Longer lifespan draws chronic disease concerns

Thursday, July 1, 2010
Issue 1051, Page 4
Word count: 352
Published in: Macau Daily Times

By Poyi (Natalie) Leung

Macau people generally live longer nowadays as the territory’s life expectancy at birth has been going upward and reached 82.4 years in 2009. Yet the correlation between an aging society and chronic diseases is starting to catch the attention of the Government.

The Chronic Disease Prevention Committee held its first meeting yesterday to report on the latest situation of this kind of long-lasting and recurrent non-communicable diseases in Macau.

According to director of the Health Bureau (SS) Lei Chin Ion, in 2009 life expectancy at birth in the SAR was reported at 82.4 years, of which males and females respectively at around 79.5 years and 85 years. When comparing with 2000, local men and women overall died at respectively 77 and 81 years old.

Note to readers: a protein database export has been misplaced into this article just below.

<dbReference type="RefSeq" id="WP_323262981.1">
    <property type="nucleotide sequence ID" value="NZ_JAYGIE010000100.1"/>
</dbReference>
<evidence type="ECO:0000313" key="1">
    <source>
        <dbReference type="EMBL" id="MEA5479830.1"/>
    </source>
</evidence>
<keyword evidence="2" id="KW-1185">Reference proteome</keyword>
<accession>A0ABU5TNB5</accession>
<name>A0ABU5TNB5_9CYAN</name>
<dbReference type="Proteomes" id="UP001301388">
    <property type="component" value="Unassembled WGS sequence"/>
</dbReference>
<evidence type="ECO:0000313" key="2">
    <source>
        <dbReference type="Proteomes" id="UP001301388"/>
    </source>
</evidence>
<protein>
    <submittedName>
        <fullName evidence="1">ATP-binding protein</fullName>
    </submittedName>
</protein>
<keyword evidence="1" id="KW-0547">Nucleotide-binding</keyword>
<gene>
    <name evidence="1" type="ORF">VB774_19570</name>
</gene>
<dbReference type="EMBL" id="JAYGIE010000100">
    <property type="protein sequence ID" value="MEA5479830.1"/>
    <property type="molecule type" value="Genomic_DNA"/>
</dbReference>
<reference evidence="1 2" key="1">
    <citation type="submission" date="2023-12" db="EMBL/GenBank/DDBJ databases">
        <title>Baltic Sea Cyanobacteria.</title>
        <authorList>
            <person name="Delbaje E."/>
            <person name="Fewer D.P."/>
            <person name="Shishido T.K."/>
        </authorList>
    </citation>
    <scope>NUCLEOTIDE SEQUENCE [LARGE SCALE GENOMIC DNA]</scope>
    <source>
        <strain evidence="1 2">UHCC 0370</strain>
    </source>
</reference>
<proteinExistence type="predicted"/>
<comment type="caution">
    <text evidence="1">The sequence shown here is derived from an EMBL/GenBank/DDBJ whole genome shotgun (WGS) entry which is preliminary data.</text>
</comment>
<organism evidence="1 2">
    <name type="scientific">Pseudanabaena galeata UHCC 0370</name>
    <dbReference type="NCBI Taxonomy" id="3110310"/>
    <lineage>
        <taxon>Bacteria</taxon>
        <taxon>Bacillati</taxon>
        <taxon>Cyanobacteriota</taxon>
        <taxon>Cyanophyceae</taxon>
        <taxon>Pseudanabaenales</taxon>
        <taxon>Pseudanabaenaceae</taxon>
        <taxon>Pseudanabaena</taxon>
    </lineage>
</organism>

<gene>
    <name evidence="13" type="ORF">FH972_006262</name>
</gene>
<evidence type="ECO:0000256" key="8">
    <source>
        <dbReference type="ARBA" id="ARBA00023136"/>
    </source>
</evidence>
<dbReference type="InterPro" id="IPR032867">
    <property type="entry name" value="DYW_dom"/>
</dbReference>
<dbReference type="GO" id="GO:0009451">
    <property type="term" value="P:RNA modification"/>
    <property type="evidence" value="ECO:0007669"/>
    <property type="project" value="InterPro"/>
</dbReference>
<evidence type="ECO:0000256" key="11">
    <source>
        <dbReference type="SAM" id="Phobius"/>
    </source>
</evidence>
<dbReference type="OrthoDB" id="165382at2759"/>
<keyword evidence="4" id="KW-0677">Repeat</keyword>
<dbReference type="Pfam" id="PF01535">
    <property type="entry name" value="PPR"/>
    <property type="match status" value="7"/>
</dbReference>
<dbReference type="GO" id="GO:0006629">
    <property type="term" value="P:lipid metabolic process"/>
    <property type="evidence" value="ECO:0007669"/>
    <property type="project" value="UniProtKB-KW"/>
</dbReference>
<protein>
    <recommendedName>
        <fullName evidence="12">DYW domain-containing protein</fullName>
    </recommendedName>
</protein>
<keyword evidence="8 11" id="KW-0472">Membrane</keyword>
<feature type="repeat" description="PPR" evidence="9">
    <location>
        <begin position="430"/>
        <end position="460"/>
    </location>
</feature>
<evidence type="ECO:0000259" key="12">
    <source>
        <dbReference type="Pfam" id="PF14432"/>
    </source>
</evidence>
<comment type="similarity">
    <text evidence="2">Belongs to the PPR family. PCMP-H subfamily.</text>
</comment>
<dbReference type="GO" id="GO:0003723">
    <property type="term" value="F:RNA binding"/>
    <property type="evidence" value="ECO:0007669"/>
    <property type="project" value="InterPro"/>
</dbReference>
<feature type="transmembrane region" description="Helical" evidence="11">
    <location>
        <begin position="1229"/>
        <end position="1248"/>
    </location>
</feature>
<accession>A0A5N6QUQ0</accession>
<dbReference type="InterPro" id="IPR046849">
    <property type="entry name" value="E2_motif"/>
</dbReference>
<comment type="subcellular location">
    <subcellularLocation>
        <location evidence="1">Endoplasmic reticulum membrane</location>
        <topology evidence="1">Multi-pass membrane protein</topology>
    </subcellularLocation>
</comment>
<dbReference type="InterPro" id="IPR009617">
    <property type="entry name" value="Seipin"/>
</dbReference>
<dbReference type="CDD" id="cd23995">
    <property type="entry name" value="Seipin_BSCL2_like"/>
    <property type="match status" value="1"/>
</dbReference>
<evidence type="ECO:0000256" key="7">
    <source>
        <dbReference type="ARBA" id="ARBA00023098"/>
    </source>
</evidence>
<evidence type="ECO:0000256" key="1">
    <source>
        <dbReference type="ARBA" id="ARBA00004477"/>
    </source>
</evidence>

The latest statistics in 2007 also showed that Macau people had a shorter life just than those in Japan and Hong Kong, but enjoyed a longer lifespan than people in seven other countries including Australia, Sweden, United Kingdom, Singapore and the US.

Life expectancy usually implies the level of modernity in a place. It may be a good sign that Macau people are generally living longer, but at the same time it gives rise to an aging society and therefore the aging ratio soared two-fold from 30 percent to 60 percent in the territory.

Lei said cancer was the top killer in Macau causing 33.1 percent of deaths last year, followed by hypertension and heart disease.

Yet, chronic non-communicable diseases accounted for nearly 64 percent of deaths in 2009, mainly cancer, cardiovascular disease, diabetes and chronic respiratory disease.

The Chronic Disease Prevention Committee therefore plans to give priority to these four diseases in the year ahead and form four independent groups to implement the work.

During the year 2010-2011, the committee is going to collect data such as the morbidity rate and risk factors from medical institutes for the formulation of policies and measures in the future.

In addition, publicity campaigns will be launched through the mass media and leaflets will be mailed to local residents aiming to raise the public’s awareness in the prevention of chronic diseases.


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